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Wed Aug 26, 2015, 12:50 PM

5 Reasons Utilities Are Hating on Their Solar-Producing Customers

5 Reasons Utilities Are Hating on Their Solar-Producing Customers
John Farrell
Aug 24, 2015

It seems crazy that electric companies would have anything against customers that spend their own money to reduce their energy use with clean, local solar power. But any number of utilities are slapping excessive fees and charges on customers with solar to slow or stop them. Here's 5 reasons why...

1. Utilities Don’t View Customer-Owned Solar Power as a Resource
mn value of solar v costMost utilities see a solar array on a customer rooftop the same as they see an energy efficient refrigerator. It means the customer buys less electricity. In some states, policies called “decoupling” tend to hold utilities harmless to these sales losses in order to encourage more investment in cost-effective energy efficiency. But with solar, utilities tend to ignore the benefits that this energy provides to the electricity system unless someone tells them to account for it.

Read a utility integrated resource plan (their 15-year plan for the electric grid), and you can see an electric utility wax eloquent about a shiny new 100 megawatt power plant that could provide energy during peak energy periods with zero fuel cost. But if instead of a big utility-built power plant we’re talking about 10,000 individual solar arrays on customer rooftops, utilities lose all perspective.

In Minnesota, for example, the state legislature passed a “value of solar” program that requires the state’s largest utility, Xcel Energy, to calculate how much solar energy is worth to its grid. In 2014 and 2015, the utility has reported that the value of solar energy is higher than the cost to the utility in buying it from customers via net metering. Other studies have shown similar results, including one in Maine, in Missouri, and in many other states.

Faced with compelling evidence of the value of customer-produced solar power, why haven’t utilities come around?

2. The Utility Business Model Seems Broken


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Response to kristopher (Original post)

Wed Aug 26, 2015, 01:02 PM

1. I'd love to become more "solar dependant". I've got these on my "wish list" at amazon:

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Response to kristopher (Original post)

Wed Aug 26, 2015, 02:39 PM

2. Basically, the utilities want to make just as much profit as they are right now, and


solar energy disrupts that. This should have been planned for, years ago.
Now, since the utility companies cannot charge for access to sunlight, they will be doing their damnedest to make using solar energy too expensive for customers, until they can figure out how to get control of solar energy. One state, I believe, actually introduced legislation that makes homeowners buy all of their own electricity back at retail rates, thus freeing the power company from actually producing electricity, but making a profit off of electricity they did not produce. Nice work if you can get it, eh? This is the Kochs' ALEC at work.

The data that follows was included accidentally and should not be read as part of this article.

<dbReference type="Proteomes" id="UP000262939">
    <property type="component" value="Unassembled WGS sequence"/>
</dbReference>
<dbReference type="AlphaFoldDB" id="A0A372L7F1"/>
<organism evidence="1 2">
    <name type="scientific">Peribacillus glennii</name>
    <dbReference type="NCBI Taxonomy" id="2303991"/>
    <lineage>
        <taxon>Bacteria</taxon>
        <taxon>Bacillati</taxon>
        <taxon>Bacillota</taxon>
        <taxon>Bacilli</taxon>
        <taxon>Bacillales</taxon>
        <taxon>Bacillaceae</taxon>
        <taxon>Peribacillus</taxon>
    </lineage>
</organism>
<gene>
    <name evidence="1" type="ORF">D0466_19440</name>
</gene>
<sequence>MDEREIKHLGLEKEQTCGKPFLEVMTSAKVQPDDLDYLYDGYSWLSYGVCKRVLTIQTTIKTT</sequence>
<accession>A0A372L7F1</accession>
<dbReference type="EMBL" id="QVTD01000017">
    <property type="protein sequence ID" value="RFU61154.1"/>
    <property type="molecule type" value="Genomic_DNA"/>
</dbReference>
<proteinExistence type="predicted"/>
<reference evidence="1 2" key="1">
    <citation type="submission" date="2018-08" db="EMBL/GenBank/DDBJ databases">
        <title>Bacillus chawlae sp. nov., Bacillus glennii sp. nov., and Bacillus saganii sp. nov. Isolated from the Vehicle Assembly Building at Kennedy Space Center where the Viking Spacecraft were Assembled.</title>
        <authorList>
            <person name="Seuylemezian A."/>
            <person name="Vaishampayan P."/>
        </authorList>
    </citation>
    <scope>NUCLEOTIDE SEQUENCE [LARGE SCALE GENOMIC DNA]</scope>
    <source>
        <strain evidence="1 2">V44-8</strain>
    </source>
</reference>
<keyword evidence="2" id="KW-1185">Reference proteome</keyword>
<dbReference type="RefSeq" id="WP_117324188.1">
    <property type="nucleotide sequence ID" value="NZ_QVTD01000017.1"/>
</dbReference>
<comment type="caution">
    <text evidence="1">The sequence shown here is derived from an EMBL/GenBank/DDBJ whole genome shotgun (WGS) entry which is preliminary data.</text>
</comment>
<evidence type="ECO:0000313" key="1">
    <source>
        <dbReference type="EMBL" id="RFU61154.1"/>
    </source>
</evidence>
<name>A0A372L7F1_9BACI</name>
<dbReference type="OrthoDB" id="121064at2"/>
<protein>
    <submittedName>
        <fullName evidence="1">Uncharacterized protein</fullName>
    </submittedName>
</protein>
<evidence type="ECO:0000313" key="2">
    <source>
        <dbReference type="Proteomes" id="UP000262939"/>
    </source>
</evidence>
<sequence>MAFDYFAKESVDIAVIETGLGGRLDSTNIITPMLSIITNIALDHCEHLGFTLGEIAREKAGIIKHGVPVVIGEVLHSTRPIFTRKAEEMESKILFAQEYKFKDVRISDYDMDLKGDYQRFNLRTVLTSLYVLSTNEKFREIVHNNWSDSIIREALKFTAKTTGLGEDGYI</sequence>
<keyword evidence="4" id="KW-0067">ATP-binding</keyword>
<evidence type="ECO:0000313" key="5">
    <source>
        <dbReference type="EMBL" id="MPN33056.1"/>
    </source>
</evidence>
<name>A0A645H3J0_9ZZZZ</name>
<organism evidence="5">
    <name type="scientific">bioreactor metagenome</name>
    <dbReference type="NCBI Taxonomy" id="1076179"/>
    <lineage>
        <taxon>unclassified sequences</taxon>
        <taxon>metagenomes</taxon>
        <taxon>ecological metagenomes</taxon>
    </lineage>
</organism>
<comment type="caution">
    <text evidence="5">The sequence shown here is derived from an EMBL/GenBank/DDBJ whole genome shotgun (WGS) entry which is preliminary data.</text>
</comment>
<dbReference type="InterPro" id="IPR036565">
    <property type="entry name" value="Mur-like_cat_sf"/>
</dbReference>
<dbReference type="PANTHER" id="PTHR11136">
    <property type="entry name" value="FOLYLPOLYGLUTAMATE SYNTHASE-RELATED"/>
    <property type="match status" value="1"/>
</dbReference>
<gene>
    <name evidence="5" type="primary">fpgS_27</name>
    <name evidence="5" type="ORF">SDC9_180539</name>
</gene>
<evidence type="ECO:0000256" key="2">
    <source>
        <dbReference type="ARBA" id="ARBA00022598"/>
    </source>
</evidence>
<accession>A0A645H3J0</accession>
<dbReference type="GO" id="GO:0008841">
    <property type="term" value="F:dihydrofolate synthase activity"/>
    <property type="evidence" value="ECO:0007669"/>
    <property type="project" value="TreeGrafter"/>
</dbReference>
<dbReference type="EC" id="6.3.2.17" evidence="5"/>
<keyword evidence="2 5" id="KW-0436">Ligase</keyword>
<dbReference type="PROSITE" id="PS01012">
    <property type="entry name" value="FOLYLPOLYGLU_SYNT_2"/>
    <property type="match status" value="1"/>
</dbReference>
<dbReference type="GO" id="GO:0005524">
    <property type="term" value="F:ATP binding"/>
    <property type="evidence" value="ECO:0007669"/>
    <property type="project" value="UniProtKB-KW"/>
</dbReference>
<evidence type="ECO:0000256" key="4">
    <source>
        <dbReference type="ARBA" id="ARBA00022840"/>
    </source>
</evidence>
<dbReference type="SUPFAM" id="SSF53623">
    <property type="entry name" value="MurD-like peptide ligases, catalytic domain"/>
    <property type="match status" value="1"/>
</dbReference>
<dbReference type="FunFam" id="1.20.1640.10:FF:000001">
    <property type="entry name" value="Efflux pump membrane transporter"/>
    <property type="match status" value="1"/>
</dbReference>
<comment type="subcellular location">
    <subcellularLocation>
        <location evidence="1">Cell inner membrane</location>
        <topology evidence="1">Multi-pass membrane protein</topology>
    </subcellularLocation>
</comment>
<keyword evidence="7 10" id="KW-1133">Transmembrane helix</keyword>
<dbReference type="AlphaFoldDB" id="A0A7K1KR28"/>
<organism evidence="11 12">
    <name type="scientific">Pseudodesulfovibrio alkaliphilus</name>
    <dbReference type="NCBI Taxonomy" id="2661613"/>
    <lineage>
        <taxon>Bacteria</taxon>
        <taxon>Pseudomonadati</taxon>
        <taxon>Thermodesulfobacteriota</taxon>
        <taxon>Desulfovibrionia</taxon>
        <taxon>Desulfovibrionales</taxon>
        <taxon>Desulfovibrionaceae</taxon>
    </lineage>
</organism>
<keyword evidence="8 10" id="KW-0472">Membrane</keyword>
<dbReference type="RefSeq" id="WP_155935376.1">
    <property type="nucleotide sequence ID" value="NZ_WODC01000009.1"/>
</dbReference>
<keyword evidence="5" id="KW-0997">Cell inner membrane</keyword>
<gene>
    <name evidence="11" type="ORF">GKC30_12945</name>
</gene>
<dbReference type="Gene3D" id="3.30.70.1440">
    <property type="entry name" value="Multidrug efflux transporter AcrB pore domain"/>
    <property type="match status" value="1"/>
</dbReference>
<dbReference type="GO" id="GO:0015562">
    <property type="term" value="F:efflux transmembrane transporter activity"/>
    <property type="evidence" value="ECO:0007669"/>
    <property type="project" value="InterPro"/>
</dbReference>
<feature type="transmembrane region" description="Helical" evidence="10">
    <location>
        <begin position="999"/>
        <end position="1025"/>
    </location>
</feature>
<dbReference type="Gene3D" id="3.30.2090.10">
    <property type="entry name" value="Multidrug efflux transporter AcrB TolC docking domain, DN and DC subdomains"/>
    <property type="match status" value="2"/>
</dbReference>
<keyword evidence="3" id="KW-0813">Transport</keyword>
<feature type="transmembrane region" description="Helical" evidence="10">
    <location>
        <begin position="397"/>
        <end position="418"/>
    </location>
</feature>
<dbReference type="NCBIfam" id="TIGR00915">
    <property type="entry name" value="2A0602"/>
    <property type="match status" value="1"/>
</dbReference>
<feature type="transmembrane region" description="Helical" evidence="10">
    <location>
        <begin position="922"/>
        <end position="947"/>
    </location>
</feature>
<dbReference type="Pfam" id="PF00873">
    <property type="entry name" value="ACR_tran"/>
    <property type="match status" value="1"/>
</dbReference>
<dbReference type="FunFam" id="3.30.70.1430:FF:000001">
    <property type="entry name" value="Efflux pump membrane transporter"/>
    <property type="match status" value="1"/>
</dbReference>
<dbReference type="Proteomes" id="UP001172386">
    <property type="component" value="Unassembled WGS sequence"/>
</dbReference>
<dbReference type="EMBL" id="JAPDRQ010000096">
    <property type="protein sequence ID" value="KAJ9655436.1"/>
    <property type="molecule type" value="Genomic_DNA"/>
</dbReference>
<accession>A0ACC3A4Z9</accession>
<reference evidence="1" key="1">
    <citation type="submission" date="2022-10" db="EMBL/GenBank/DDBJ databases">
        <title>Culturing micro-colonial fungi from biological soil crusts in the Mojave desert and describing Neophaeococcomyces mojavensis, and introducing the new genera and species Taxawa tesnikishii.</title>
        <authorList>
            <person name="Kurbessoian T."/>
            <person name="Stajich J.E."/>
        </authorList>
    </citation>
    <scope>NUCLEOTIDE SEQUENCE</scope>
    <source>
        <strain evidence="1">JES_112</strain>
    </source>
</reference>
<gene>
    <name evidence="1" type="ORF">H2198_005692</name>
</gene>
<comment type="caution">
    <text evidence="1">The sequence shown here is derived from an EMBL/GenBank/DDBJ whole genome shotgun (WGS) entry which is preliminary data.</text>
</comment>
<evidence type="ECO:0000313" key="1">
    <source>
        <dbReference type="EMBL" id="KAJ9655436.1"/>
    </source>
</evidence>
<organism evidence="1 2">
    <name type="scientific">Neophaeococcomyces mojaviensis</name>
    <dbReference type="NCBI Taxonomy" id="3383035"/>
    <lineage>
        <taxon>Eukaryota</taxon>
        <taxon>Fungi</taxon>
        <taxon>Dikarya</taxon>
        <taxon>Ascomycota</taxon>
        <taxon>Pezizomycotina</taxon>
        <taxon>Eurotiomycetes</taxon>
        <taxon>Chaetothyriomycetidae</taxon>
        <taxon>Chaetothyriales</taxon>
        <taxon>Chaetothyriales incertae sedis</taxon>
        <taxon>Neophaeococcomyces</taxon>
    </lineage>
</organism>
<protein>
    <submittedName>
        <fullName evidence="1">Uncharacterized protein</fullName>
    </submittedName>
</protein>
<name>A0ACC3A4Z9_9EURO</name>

Looks obvious to me that the days of the huge and relatively fragile grid might be winding down. That grid is susceptible to weather, hackers, age, squirrels, terrorists. As the cost of solar panels and solar storage come down, I think those huge grids are going to be obsolete. And investors should start planning their investments to account for that.

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Response to djean111 (Reply #2)

Wed Aug 26, 2015, 06:33 PM

3. Yep. They say it is about the services they provide to solar costing other ratepayers, but

...actually it is entirely about the effect on profits and return for investors.

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Response to kristopher (Reply #3)

Wed Aug 26, 2015, 06:42 PM

4. What is frightening is that if we now have "trade" agreements that let corporations sue


countries/entities over regulations that may impact profits, and we have things like privatized prisons that mandate being paid for empty "beds" that lower profits - how far are we from utilities getting a guaranteed profit even if they are not actually producing electricity?

It is like investing is no longer a gamble. Losses are socialized and profits are privatized. Las Vegas could only dream of a sweet setup like corporations are getting today.
This is what we are heading for, with our corporate government.

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